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What I’ve Learned About Abuse

By April 7, 2014September 2nd, 2014Reiki

Recently, I’ve had the opportunity to work with several women who have suffered from abuse in their lives. I am definitely not an expert on abuse (pardon any naivety) but feel compelled to share a few insights based on the profound experiences I’ve shared with these women.

First, abuse is slippery and not easily identifiable to the recipient, even when it might be blatant to a bystander.

abuseSecond, it can be hidden for years.

Third, it takes an incredible amount of STRENGTH to forge forward in life after experiencing such trauma, strength that makes it difficult for some to relate to the term ‘victim of abuse.’ The lack of identification with the term ‘victim,’ a perceived weakness, can in some cases create denial of the reality.

Fourth, it takes an incredible amount of COURAGE for ‘survivors of abuse’ to face the feelings associated with the abusive experiences. Sometimes, the easier path seems to be to compartmentalize or bury the feelings and just move on. Inevitably, like other situations in life, the day will come when the unprocessed emotions creep up in some form or another until they are processed.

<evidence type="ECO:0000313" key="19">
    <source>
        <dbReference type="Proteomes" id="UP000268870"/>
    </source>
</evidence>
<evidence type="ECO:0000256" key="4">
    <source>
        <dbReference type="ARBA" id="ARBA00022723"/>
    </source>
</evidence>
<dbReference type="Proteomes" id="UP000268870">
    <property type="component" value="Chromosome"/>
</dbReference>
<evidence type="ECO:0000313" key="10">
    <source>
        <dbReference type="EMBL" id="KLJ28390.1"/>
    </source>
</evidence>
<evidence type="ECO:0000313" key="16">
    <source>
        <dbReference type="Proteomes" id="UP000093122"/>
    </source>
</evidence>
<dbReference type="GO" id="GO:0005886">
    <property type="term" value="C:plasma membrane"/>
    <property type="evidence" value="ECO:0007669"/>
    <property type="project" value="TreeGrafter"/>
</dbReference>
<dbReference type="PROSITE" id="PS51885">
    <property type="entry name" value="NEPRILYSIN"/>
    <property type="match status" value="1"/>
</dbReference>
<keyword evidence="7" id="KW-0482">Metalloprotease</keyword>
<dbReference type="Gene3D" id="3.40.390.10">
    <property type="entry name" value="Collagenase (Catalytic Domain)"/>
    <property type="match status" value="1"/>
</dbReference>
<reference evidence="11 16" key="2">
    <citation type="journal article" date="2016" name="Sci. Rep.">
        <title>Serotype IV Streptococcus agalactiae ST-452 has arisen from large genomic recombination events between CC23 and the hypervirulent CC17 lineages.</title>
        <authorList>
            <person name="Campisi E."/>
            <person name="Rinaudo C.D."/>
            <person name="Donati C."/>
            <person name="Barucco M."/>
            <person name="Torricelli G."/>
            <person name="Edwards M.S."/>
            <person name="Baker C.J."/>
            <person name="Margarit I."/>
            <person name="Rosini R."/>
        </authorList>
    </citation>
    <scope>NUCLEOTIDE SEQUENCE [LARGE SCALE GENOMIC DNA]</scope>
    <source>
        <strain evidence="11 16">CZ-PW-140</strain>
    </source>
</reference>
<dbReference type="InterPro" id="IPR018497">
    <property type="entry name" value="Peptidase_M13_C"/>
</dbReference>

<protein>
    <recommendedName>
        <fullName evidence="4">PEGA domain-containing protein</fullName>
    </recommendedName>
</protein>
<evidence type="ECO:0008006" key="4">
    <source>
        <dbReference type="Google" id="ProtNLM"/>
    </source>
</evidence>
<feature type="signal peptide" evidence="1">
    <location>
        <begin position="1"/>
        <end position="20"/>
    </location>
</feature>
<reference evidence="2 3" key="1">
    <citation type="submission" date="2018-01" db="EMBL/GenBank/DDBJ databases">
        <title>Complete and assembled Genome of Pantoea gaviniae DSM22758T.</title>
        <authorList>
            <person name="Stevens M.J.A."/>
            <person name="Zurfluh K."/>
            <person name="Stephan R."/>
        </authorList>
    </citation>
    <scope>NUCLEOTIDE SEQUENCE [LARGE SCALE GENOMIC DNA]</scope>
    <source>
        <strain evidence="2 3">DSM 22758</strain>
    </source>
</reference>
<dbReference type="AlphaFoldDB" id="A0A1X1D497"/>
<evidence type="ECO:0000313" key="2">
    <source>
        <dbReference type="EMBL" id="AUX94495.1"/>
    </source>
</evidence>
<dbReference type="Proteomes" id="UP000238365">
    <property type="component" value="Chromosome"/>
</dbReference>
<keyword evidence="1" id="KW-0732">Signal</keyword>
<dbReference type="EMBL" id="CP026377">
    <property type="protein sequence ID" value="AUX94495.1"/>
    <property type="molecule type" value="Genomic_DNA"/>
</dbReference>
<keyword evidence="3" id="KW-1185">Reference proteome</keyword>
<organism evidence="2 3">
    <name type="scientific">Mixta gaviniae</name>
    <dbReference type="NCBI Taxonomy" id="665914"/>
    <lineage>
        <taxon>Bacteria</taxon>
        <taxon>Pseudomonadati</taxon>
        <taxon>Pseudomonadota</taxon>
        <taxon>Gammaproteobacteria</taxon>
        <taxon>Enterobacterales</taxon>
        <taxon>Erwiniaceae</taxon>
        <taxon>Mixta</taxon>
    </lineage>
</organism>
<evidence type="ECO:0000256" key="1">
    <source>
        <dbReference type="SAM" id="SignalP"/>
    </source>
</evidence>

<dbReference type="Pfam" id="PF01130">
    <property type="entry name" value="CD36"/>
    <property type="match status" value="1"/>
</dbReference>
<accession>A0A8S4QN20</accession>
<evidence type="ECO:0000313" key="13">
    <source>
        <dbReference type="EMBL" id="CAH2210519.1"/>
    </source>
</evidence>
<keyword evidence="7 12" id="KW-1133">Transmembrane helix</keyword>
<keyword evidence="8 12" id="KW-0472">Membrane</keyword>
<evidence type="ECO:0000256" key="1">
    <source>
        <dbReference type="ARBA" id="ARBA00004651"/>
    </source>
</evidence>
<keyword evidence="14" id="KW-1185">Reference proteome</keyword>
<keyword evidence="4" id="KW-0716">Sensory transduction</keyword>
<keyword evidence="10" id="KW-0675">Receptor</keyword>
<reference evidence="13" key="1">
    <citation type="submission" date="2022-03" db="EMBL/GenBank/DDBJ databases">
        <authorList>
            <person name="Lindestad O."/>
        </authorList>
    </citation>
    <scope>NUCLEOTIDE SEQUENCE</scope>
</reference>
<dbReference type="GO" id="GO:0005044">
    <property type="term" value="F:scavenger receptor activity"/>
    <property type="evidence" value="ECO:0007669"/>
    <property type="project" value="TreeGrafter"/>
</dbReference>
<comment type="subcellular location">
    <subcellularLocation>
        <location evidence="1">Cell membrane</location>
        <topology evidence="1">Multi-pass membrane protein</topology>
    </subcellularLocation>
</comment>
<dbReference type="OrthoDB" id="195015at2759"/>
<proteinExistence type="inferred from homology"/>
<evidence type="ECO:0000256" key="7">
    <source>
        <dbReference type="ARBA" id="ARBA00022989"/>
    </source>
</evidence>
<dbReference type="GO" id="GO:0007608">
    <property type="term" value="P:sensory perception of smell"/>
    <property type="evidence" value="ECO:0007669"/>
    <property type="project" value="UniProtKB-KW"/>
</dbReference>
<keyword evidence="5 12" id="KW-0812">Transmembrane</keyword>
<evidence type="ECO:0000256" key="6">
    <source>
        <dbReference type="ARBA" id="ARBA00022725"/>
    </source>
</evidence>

Fifth, my recent experiences serve as a glaring reminder of the importance of two of the Four Agreements by Miguel Ángel Ruiz: (1) never make assumptions and (2) never take anything personal. We simply have no idea what the lady behind us or the man in front of us have been through or why they’re behaving a certain way. Accessing our kindness and compassion over judgment and assumptions might impact someone more than we’d ever know.

Finally, I’ve come to see the powerful role that Reiki can play in the healing process. During a session, some of the emotional charge is released from the energy body, allowing a space to verbally process the experiences and feelings. Within one session, the painful fog can begin to lift, which is a huge gift for someone who has been suffering.

Again, these have been my insights into something I do not have much experience with or training in. I share this as a general reminder that we never know someone’s story. So again, choose compassion and kindness over judgment and assumptions. Even when it’s hard, takes more energy, or isn’t what we want to do.